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"ALL for the robin-red-breast and the wren,

Since o'er shady groves they hover, And with leaves and flowers do cover The friendless bodies of unburied men. Call unto his funeral dole The ant, the field-mouse, and the mole, To rear him hillocks that shall keep him warm, And, when gay tombs are robbed, sustain no harm ; But keep the wolf far thence, that's foe to men, For with his nails he'll dig them up again. Let holy church receive him duly, Since he paid the church tithes truly.


John Donne,




END home my long-strayed eyes to me,

Which, oh! too long have dwelt on thee ;
But if there they have learnt such ill,

Such forced fashions
And false passions,

That they be

Made by thee
Fit for no good sight, keep them still.

Send home my harmless heart again,
Which no unworthy thought could stain ;
But if it be taught by thine

To make jestings
Of protestings,

And break both

Word and oath,
Keep it, for then 'tis none of mine.

Yet send me back my heart and eyes,
That I may know and see thy lies,

And may laugh and joy when thou

Art in anguish,
And dost languish

For some one

That will none,
Or prove as false as thou dost now.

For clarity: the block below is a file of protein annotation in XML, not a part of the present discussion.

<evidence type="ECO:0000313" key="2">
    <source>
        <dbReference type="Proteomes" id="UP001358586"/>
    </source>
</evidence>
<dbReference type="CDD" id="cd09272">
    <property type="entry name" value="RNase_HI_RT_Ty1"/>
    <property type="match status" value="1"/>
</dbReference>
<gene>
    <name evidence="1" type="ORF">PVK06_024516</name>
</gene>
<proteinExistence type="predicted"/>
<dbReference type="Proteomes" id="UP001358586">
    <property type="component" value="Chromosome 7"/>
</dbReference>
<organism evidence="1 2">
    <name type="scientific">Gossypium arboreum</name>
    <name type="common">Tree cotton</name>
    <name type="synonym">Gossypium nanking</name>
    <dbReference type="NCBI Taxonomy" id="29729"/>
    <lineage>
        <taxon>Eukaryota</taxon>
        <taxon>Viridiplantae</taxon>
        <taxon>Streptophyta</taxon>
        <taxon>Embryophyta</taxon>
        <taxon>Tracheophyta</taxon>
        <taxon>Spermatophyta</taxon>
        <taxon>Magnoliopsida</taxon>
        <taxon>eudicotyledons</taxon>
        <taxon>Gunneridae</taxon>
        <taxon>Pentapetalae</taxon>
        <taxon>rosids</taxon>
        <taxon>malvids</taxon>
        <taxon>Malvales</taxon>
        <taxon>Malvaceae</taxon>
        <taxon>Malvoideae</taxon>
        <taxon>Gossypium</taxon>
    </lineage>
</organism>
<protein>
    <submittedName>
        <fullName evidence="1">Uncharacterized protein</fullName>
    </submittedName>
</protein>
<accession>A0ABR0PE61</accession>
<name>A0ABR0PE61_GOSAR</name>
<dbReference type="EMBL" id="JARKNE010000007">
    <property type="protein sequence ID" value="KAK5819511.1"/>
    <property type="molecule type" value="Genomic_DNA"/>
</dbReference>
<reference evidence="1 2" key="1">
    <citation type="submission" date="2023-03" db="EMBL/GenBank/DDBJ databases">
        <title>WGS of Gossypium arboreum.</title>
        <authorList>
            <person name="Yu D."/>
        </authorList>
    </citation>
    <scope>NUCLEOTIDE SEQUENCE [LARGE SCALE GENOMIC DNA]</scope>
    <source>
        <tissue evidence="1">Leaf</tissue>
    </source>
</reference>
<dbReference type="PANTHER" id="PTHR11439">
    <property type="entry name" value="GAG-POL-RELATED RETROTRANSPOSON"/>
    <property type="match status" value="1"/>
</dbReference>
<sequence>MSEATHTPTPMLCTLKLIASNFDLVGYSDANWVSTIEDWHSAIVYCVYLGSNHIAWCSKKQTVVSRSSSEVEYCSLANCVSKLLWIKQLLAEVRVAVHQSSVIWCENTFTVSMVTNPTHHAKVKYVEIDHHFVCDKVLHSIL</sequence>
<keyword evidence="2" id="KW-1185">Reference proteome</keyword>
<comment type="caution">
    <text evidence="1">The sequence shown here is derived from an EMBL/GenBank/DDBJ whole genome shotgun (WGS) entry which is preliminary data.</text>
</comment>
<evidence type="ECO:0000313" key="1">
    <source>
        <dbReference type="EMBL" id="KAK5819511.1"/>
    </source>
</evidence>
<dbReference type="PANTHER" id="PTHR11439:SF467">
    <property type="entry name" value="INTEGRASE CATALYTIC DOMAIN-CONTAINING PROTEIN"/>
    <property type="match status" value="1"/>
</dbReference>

S virtuous men pass mildly away,

And whisper to their souls to go;
Whilst some of their sad friends do say,

Now his breath goes, and some say, no;

So let us melt, and make no noise,

No tear-floods nor sigh-tempests move ; 'Twere profanation of our joys

To tell the laity our love.

Moving of the earth brings harms and fears,

Men reckon what it did, and meant ;
But trepidations of the spheres,

Though greater far, are innocent.

Dull sublunary lovers' love,

Whose soul is sense, cannot admit Absence ; for that it doth remove

Those things which elemented it.

But we, by a love so far refined,

That ourselves know not what it is, Inter-assured of the mind,

Careless, eyes, lips, and hands to miss.

Our two souls therefore, which are one,

Though I must go, endure not yet A breach, but an expansion,

Like gold to airy thinness beat.

If they be two, they are two so

As stiff twin compasses are two; Thy soul, the fixed foot, makes no show

To move, but doth if the other do.

And though it in the centre sit,

Yet when the other far doth roam, It leans and hearkens after it,

And grows erect as that comes home.

Such wilt thou be to me, who must,

Like the other foot, obliquely run ; Thy firmness makes my circles just,

And makes me end where I begun.




JILT Thou forgive that sin where I begun,

Which was my sin, though it were done before ?
Wilt Thou forgive that sin, through which I run

And do run still, though still I do deplore ?
When Thou hast done, Thou hast not done ;

For I have more.

Wilt Thou forgive that sin which I have won

Others to sin, and made my sins their door?
Wilt Thou forgive that sin which I did shun

A year or two, but wallowed in, a score ?
When Thou hast done, Thou hast not done ;

For I have more.

I have a sin of fear, that when I have spun

My last thread, I shall perish on the shore ;
But swear by Thyself, that at my death Thy Son

Shall shine, as He shines now and heretofore:
And having done that, Thou hast done ;

I fear no more.

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